HOUSTON – There’s not much a team can do, even one with the offence the Toronto Blue Jays have, when its starting pitcher gives up seven runs in five innings the way R.A. Dickey did Friday night.
Try as they did to rally from a six-run deficit – putting up four on Dallas Keuchel is a pretty good night – there was no comeback to be in an 8-4 loss to the Houston Astros, the fourth setback in five outings on this rapidly deteriorating road trip.
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Sure they had chances at more, including a two-on, none-out rally in the seventh that fizzled out quickly, but really the rotation needs to start picking up its share of the load. The Blue Jays are an unfathomable 2-17 in games when they score four runs or less, and clearly that must improve for things to get better.
“The big thing is the rotation,” general manager Alex Anthopoulos said before the game. “(Drew) Hutchison now, two starts in a row the stuff was good, he’s key for us … having him turn it around is very important for us. (Mark) Buehrle, R.A., all those guys, improvement from the rotation is going to ultimately lead to more wins.”
So far that hasn’t come in a significant enough fashion, although you would think that Hutchison (6.17), Buehrle (5.54) and Dickey (now up to 5.76) will each get their ERAs into the fours by season’s end. Marco Estrada has a chance to be a decent No. 5, while Aaron Sanchez might dominate if he manages to lock down his command.
But that’s a lot of could-be for mid-May, with the still-work-in-progress Daniel Norris the only real internal possibility for a significant in-season shot in the arm right now. Despite that, Anthopoulos argues the Blue Jays have all the pieces needed to make a big run.
“I think the rotation will get more consistency, I think the bullpen, other than (Thursday) night, was coming around and that was encouraging to see,” he said. “Offensively, as good as we’ve been, we’ve got potential to do better with (Edwin) Encarnacion hopefully getting hot, (Jose) Reyes coming back, even (Dioner) Navarro coming back for depth, those types of things. I do think we’re capable.”
Saying it is easy, of course, making it happen is much more complicated.
Dickey, at minimum, managed to end a two-start drought without a strikeout by collecting three whiffs against the Astros, but was still battered for seven runs on 10 hits – including a massive solo shot by George Springer in the third and a long three-run shot by Jose Altuve in the fourth that really opened things up – over his five frames.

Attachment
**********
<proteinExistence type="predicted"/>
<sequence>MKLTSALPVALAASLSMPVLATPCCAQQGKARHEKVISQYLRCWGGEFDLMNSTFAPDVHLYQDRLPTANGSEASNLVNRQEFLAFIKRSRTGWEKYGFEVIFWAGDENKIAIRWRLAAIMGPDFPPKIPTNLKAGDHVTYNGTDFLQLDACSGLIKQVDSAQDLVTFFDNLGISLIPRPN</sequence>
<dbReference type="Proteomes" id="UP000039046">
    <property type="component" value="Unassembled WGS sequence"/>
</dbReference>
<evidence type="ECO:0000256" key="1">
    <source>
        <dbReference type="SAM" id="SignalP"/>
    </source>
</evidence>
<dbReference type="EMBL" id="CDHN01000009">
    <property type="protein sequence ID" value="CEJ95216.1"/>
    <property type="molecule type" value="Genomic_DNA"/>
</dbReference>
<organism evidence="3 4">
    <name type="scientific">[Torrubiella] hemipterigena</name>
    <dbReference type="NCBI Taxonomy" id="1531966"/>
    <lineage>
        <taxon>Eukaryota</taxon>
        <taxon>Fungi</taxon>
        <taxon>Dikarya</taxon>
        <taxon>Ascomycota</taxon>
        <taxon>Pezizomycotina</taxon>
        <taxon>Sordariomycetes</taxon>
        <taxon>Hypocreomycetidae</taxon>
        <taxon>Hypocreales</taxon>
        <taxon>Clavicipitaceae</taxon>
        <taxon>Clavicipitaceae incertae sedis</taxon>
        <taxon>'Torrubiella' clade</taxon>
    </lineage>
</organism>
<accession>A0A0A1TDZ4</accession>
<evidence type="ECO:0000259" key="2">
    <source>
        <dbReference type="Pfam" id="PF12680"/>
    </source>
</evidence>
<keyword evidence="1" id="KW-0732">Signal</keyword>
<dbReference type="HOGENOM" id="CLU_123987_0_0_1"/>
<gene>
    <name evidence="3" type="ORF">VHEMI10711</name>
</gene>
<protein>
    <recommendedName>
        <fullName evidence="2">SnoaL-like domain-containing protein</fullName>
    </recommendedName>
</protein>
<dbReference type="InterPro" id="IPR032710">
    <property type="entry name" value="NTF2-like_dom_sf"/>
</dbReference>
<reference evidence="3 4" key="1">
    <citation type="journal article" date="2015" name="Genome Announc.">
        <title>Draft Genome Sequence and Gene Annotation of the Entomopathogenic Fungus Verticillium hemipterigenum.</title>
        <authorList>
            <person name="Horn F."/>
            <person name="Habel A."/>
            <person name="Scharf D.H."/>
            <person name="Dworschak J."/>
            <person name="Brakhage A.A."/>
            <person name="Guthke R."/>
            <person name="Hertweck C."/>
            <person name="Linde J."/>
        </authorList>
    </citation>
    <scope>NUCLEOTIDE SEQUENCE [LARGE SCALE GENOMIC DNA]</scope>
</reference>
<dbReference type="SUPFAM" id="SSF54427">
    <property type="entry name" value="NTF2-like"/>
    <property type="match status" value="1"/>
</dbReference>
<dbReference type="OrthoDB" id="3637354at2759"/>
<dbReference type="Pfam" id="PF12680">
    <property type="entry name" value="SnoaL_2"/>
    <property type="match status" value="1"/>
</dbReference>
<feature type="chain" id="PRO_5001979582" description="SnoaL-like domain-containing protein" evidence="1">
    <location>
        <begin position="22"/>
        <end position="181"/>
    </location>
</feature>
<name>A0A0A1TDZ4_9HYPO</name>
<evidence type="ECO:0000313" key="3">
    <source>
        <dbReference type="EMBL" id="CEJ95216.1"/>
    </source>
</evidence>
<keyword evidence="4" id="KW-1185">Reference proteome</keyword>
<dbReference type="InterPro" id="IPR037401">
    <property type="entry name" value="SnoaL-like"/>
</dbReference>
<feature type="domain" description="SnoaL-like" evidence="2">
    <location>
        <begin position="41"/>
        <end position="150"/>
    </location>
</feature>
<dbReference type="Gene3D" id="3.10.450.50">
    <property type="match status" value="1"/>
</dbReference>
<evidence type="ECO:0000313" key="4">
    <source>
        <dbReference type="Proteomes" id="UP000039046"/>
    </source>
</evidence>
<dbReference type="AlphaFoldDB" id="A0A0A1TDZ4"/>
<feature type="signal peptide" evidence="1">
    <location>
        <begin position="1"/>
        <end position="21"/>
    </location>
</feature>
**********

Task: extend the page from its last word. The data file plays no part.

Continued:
It’s the third time this season he’s allowed six runs or more and fourth time he’s allowed multiple home runs. All the adjustments he’s tried to make so far haven’t taken, and when asked if he’s consulted with mentor Charlie Hough, Dickey replied: “Not recently, no, but it’s time.”
“I’m certainly going to reach out to Charlie and pick his brain, maybe try to get him some video to look at because the truth of the matter is I’m searching right now, I’m searching for answers,” continued Dickey. “I’m searching for consistency, and not necessarily consistent strikes, because I’m throwing a lot of strikes, it’s just consistent movement. I’m throwing knuckleballs that have too much spin on them.
“If a knuckleballer is throwing a ball that doesn’t spin, I’m throwing balls that spin too much and a 77 mile an hour ball that tumbles up there is going to get hit by big-league hitters. I’ve got to find a way to consistently take more spin off the baseball. It’s in me, I’m going to get after it (Saturday).”
The shame in Friday is that the Blue Jays for the first time in four games against Keuchel finally managed to get to the bearded lefty, scratching out a run in the third on Josh Donaldson’s infield single and then posting a three-spot in the sixth on Danny Valencia’s two-run double and Chris Colabello’s RBI single.
But Will Harris extinguished a potential rally in the seventh by striking out Donaldson, popping up Jose Bautista and striking out Edwin Encarnacion, and that was that.
“Keuchel is a great pitcher – we score four off him, we should win the game,” said Dickey. “That’s on me. Thankfully I’ve got about 25 starts left, that’s a lot of time to do a lot of good things.”
The challenge is that there are no easy answers or quick fixes for the Blue Jays with their rotation.
Anthopoulos said he doesn’t expect the trade market to open up “until after the draft, I think the earliest would be mid-June,” and made the point that “we need internal improvements from these guys” when asked about depth options at triple-A Buffalo.
A saving grace for the moment is that no one is running away with the American League East, buying the Blue Jays time to try and get their rotation straightened out. But the current stasis in the standings isn’t going to matter if they don’t start finding some solutions, and implementing them fast.